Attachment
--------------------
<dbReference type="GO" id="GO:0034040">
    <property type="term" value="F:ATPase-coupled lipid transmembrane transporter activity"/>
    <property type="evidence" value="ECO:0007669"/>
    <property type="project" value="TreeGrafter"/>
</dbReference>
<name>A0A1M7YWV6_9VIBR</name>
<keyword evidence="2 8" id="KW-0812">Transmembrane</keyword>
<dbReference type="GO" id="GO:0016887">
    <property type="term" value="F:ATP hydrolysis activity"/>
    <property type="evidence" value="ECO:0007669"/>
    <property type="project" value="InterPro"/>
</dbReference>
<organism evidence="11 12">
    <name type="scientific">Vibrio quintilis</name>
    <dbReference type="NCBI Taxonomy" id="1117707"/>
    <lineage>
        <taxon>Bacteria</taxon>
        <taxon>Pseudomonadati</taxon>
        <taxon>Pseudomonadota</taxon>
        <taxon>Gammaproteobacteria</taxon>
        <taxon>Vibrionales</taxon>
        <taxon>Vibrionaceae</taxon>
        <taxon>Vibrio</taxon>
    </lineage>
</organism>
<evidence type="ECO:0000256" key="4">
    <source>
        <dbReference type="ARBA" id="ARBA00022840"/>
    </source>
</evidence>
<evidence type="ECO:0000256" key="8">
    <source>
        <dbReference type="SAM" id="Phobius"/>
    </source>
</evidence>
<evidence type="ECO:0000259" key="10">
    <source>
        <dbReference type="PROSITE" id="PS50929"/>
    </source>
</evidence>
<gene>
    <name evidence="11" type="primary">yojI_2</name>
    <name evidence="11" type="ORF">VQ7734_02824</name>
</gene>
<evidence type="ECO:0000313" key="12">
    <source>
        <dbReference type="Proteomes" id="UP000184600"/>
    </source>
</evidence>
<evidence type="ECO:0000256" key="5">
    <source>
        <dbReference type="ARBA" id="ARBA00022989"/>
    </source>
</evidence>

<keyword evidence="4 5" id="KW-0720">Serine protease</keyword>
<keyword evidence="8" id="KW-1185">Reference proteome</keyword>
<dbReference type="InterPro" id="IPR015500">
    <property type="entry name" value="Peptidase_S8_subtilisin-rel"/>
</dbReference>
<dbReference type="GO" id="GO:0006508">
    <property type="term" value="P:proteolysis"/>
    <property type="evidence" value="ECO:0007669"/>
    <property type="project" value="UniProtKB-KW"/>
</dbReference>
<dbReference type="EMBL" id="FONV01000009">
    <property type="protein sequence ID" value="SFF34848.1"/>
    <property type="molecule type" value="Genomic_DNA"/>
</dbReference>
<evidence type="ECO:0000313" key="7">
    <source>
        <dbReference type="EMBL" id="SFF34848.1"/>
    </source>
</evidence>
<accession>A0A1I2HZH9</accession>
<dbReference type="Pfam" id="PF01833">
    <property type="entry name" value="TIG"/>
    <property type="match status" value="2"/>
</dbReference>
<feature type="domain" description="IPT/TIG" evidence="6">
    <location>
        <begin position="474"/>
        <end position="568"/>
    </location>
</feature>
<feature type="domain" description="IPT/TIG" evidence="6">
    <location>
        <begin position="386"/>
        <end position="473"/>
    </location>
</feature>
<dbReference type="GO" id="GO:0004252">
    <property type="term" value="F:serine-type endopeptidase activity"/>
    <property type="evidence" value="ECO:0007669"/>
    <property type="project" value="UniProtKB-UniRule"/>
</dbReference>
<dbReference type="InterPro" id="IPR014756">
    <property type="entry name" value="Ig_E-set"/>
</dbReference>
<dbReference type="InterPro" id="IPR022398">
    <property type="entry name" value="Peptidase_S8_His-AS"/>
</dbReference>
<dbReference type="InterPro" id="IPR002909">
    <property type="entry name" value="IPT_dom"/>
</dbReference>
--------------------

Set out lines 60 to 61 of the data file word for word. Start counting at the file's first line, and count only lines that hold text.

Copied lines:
<dbReference type="GO" id="GO:0006508">
    <property type="term" value="P:proteolysis"/>